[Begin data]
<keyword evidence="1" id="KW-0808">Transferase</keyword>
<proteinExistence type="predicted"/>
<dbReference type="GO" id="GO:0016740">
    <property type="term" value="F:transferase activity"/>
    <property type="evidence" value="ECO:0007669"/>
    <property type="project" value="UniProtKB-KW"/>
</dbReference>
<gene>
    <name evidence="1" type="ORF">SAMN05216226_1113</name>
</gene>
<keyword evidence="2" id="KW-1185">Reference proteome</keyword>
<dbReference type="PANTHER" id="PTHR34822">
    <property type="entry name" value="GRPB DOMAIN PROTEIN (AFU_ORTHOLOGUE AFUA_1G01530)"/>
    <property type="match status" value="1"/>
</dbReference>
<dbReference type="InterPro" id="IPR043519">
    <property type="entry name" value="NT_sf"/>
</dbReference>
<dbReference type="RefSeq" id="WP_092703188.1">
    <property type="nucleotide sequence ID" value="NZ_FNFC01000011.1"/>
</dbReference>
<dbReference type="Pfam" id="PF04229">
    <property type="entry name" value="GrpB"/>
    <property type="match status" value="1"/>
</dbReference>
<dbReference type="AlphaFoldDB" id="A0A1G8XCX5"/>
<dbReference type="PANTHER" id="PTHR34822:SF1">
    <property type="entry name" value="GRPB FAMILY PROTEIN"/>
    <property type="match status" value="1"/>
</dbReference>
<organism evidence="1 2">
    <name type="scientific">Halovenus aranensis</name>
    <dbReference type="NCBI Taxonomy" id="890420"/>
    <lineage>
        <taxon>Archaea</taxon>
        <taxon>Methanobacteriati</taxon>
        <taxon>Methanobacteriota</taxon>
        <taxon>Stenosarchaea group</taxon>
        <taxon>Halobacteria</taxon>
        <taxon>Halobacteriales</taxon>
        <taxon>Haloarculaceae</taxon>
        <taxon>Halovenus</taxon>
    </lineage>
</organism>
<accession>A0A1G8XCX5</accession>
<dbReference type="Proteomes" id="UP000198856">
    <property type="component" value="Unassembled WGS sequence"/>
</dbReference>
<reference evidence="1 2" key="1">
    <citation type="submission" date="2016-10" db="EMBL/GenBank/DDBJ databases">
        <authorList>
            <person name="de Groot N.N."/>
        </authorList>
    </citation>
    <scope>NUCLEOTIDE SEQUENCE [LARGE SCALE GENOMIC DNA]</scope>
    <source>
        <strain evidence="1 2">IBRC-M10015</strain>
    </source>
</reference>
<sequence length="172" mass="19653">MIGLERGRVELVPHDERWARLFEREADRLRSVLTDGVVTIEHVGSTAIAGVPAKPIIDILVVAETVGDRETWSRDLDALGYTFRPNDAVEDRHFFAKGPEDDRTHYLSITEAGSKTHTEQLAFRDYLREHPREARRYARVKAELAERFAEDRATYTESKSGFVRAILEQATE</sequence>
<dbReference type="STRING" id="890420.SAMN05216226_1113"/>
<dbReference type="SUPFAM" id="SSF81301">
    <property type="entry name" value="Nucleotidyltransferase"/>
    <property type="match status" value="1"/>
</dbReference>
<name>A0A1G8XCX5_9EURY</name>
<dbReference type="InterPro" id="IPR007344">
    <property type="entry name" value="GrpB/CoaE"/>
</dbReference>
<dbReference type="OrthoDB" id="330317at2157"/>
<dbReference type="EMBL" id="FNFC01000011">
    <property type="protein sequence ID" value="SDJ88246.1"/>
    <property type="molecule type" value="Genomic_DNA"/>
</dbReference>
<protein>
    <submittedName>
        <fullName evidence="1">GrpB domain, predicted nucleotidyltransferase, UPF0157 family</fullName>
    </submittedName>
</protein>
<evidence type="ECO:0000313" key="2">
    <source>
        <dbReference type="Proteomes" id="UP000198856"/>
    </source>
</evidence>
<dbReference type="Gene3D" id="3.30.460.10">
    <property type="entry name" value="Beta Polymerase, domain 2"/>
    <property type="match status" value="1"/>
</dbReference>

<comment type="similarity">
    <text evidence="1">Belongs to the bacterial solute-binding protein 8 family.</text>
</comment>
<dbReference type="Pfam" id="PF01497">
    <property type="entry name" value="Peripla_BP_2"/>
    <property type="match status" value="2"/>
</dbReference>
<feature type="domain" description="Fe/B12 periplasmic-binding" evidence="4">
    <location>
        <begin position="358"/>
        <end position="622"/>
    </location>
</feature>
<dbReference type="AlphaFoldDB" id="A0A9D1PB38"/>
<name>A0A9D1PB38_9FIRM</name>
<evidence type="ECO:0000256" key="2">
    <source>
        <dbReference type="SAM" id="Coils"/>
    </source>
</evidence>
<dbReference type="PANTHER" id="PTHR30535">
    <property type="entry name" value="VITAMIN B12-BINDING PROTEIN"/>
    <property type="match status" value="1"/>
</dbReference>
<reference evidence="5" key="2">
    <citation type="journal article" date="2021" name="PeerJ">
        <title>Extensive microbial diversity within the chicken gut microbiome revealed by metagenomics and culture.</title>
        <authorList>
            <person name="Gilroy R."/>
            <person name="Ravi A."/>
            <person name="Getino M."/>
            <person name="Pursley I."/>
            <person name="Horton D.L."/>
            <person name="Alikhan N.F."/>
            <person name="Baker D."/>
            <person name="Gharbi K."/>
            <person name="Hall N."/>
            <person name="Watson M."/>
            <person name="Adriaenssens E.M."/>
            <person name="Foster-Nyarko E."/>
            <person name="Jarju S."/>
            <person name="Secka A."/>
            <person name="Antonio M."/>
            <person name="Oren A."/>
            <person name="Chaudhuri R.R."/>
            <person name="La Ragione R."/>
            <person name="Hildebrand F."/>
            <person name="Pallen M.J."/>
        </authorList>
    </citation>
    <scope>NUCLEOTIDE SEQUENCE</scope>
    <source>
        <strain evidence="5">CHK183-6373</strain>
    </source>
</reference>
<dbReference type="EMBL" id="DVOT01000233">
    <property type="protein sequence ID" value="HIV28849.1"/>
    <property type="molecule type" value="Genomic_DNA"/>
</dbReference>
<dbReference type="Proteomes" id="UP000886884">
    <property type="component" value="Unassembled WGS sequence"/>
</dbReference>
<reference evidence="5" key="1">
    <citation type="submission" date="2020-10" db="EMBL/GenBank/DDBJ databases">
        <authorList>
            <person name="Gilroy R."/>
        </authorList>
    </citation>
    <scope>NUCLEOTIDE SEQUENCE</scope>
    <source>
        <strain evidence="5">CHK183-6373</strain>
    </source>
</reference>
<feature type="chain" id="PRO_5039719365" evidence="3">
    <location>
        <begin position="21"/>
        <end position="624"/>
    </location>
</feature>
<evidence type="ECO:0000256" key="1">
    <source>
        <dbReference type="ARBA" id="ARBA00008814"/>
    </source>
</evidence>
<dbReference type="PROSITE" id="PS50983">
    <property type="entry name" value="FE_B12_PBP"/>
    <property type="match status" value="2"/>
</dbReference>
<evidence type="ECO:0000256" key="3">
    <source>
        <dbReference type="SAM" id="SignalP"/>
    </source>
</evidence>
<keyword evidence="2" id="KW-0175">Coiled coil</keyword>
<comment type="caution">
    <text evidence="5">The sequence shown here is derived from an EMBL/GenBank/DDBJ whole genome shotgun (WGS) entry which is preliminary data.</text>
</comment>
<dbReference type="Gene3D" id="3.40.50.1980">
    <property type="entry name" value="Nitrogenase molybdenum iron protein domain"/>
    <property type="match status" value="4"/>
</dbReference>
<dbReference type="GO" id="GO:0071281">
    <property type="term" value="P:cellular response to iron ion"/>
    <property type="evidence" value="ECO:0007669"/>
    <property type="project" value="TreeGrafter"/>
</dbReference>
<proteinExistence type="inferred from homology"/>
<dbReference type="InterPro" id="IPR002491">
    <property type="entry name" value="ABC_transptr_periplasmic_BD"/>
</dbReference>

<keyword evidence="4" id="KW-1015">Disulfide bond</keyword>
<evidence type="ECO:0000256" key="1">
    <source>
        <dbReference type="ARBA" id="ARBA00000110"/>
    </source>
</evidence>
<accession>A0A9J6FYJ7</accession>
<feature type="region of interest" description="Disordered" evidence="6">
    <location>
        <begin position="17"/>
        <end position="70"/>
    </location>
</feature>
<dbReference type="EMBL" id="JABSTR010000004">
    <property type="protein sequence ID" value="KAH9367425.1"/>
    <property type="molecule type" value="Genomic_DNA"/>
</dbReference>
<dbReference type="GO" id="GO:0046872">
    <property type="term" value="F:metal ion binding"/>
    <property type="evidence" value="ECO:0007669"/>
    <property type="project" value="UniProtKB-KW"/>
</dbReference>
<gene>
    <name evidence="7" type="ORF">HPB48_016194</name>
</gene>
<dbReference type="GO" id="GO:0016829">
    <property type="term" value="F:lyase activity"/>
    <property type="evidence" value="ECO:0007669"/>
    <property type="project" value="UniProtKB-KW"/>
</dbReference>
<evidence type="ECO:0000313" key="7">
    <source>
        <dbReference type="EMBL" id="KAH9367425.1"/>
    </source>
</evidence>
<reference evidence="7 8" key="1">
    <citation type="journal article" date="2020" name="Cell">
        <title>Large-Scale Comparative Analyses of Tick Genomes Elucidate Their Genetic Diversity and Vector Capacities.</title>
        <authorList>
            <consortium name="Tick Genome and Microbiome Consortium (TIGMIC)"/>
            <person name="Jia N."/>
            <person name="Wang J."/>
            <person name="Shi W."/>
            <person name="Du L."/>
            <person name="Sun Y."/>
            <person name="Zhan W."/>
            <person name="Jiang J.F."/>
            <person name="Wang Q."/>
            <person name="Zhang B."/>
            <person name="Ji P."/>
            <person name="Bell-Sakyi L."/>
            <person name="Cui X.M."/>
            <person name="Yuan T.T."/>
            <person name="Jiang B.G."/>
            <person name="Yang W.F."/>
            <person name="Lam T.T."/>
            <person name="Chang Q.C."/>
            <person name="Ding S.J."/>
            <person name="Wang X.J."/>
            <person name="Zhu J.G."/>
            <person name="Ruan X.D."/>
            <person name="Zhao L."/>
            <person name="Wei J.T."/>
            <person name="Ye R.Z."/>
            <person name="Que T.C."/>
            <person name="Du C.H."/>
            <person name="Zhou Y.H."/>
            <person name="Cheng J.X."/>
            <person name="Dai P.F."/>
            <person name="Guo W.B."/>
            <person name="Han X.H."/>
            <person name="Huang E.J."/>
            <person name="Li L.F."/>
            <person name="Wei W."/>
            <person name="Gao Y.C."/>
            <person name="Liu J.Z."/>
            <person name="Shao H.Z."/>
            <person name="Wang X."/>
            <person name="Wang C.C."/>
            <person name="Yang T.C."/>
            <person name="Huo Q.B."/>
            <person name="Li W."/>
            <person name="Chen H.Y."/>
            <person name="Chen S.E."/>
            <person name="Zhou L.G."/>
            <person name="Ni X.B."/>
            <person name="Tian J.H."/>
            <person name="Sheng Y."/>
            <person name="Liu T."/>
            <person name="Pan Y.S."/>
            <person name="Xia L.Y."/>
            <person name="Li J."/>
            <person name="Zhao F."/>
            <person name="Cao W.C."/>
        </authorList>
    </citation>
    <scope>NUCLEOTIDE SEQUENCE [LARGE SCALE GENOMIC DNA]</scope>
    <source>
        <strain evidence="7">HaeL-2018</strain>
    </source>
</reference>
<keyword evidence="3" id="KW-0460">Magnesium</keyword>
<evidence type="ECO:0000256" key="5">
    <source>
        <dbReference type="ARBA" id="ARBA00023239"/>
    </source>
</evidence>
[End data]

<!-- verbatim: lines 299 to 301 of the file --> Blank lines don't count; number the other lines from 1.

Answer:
</reference>
<keyword evidence="3" id="KW-0460">Magnesium</keyword>
<evidence type="ECO:0000256" key="5">